The Court noted that the "threshold question - - whether the County was on constructive notice of the alleged dangerous condition - - was side-stepped by the motion court and too expansively determined by the Appellate Division." Id. at 586. The Court vacated both determinations and remanded the matter to the trial court for consideration of the issue of constructive notice. Ibid.

The remand order directed the motion judge to review the record as presented by the parties and permitted the court, in its discretion, to allow the parties to supplement the record. Id. at 586-87. However, in a footnote, the Court clarified the extent to which the record could be supplemented: "Because the issue of the sufficiency of plaintiff's expert report was not explored below, the motion court on remand should allow supplementation limited to the extent it would have allowed had the admissibility or weight of Dr. Kuperstein's report been challenged in the first instance." Id. at 586 n.7. (emphasis added).

From that supplemental record, the Court directed the motion judge "to determine whether plaintiff's proofs satisfy all of the elements required for a claim against a public entity for the alleged dangerous condition of public property." Id. at 586-87.

Following the remand, on December 11, 2008, plaintiff served upon the County a notice to take oral depositions of "[a]ny [p]erson or [p]ersons who received or recorded the information, prepared the work order and filled out any part of the form for Complaint Number 3713 dated July 6, 2001" for Parsonage Hill Road in the area where Kahn-Polzo died. Additionally, plaintiff noticed defendant to produce copies of any video or photographic logs of Parsonage Hill Road taken within the five-year period prior Kahn-Polzo's August 18, 2001 accident. These additional discovery requests were similar to discovery requests served upon defendant previously and for which plaintiff sought an order compelling defendant to provide the outstanding discovery or, alternatively, suppressing defendant's answer and defenses at the time of trial. In an order dated August 5, 2005, the court denied the motion, stating in its reasons incorporated in the order:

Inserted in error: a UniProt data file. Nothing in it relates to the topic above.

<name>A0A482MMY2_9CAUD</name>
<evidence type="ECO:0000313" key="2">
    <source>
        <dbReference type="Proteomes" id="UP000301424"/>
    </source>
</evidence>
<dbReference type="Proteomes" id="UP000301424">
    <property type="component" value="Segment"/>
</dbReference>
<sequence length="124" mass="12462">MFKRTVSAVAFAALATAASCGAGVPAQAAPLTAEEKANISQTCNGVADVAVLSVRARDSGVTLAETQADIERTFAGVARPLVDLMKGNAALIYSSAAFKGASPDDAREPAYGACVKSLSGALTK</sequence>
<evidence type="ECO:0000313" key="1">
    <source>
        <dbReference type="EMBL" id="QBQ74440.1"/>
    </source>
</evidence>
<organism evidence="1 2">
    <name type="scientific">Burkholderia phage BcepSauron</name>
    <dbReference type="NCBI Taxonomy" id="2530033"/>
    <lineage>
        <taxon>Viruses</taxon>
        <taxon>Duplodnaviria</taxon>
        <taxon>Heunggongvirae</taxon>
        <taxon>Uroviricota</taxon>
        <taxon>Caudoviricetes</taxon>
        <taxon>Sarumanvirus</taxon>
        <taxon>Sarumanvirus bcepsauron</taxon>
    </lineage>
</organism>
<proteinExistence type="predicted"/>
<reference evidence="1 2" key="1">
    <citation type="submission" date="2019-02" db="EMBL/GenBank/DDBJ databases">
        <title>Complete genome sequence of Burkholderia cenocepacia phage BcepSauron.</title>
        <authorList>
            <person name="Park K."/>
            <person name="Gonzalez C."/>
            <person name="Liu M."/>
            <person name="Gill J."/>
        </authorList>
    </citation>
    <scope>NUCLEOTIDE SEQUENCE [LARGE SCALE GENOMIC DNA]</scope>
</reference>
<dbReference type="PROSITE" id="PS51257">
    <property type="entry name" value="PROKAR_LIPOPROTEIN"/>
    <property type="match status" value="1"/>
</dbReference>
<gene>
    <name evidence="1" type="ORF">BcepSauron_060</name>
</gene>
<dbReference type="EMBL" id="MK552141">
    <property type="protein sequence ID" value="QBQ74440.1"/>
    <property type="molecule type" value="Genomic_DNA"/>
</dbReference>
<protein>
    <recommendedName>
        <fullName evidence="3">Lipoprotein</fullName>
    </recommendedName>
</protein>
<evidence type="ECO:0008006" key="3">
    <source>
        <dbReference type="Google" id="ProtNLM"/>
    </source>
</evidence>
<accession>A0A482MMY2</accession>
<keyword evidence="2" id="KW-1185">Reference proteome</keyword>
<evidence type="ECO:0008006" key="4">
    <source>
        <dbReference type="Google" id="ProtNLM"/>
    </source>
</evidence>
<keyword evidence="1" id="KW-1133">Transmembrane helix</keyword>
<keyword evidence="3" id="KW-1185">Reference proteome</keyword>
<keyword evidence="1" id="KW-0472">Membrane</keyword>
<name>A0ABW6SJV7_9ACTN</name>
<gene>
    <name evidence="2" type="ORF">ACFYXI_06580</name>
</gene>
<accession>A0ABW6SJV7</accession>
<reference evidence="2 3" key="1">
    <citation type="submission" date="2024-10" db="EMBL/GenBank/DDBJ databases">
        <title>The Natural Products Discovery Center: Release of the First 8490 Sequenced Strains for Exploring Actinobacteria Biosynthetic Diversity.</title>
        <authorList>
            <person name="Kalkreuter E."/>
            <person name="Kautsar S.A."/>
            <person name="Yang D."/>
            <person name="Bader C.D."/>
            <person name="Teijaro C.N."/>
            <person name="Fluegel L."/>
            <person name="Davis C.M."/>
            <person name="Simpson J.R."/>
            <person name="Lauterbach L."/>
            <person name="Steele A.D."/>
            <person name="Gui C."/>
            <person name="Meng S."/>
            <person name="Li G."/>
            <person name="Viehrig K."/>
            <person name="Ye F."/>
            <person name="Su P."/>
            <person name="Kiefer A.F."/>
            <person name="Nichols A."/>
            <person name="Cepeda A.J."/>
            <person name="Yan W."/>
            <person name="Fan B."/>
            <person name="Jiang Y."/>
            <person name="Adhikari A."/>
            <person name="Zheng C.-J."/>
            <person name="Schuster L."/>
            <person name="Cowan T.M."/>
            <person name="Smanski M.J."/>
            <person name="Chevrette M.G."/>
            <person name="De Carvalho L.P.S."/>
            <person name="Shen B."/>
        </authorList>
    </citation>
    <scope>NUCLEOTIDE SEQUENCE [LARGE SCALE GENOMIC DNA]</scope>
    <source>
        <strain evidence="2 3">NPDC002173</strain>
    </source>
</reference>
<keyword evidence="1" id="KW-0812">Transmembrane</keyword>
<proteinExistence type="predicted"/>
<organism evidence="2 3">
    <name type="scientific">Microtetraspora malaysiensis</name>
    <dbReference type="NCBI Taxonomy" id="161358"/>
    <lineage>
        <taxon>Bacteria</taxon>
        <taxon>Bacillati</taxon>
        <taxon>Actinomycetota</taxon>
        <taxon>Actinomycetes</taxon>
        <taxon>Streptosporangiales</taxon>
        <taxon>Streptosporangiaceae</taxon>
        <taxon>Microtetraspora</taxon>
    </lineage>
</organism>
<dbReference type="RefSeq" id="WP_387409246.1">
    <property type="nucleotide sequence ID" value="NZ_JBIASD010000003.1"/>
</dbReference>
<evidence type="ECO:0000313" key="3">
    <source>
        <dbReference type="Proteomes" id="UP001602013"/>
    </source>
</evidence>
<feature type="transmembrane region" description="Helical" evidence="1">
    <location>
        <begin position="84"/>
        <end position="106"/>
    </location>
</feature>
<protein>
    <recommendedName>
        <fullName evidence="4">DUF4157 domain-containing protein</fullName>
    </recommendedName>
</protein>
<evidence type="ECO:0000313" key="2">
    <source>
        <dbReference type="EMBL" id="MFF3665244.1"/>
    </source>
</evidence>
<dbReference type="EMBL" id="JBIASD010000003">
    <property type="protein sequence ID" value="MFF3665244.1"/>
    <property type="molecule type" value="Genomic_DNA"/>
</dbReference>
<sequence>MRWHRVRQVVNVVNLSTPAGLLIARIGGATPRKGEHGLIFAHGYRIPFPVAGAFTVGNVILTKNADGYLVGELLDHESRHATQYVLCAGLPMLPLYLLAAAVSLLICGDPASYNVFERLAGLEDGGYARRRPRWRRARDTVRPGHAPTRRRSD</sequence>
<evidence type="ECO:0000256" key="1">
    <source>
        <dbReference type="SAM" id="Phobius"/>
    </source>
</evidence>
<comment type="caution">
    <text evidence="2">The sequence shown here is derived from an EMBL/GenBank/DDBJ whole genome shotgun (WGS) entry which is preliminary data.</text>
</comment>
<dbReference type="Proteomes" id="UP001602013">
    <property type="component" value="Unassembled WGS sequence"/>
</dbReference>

No compliance with [Rule] 1:6-2(a) - No listing of Discover[y] End Date (which was 9/15/03)[.] No compliance with [Rule] 1:6-2(c). No listing of trial date (9/12/05)[.] No compliance with [Rule] 4:24[.] - Motion must be made returnable before end of discovery.

This case is very peculiar. There is probably a very good explanation for the extraordinary delay, but to a judge who has never seen this case before, there is no explanation why this application should be entertained [two] years after discovery ended and one month prior to trial. If counsel had complied with [Rule] 1:6-2(a) and [Rule] 1:6-2(c)[,] it would have been obvious that some explanation was required. Notwithstanding the August 5, 2005 order, plaintiff again moved*fn3 for an order striking defendant's answer and compelling defendant to produce all outstanding discovery, as well as county employee Burton for deposition. By order dated April 17, 2009, the court denied plaintiff's motion in all respects except as to Dr. Kuperstein's third supplemental report, served upon defendant on January 29. The court ruled that it would accept the report. The order afforded the County the opportunity ...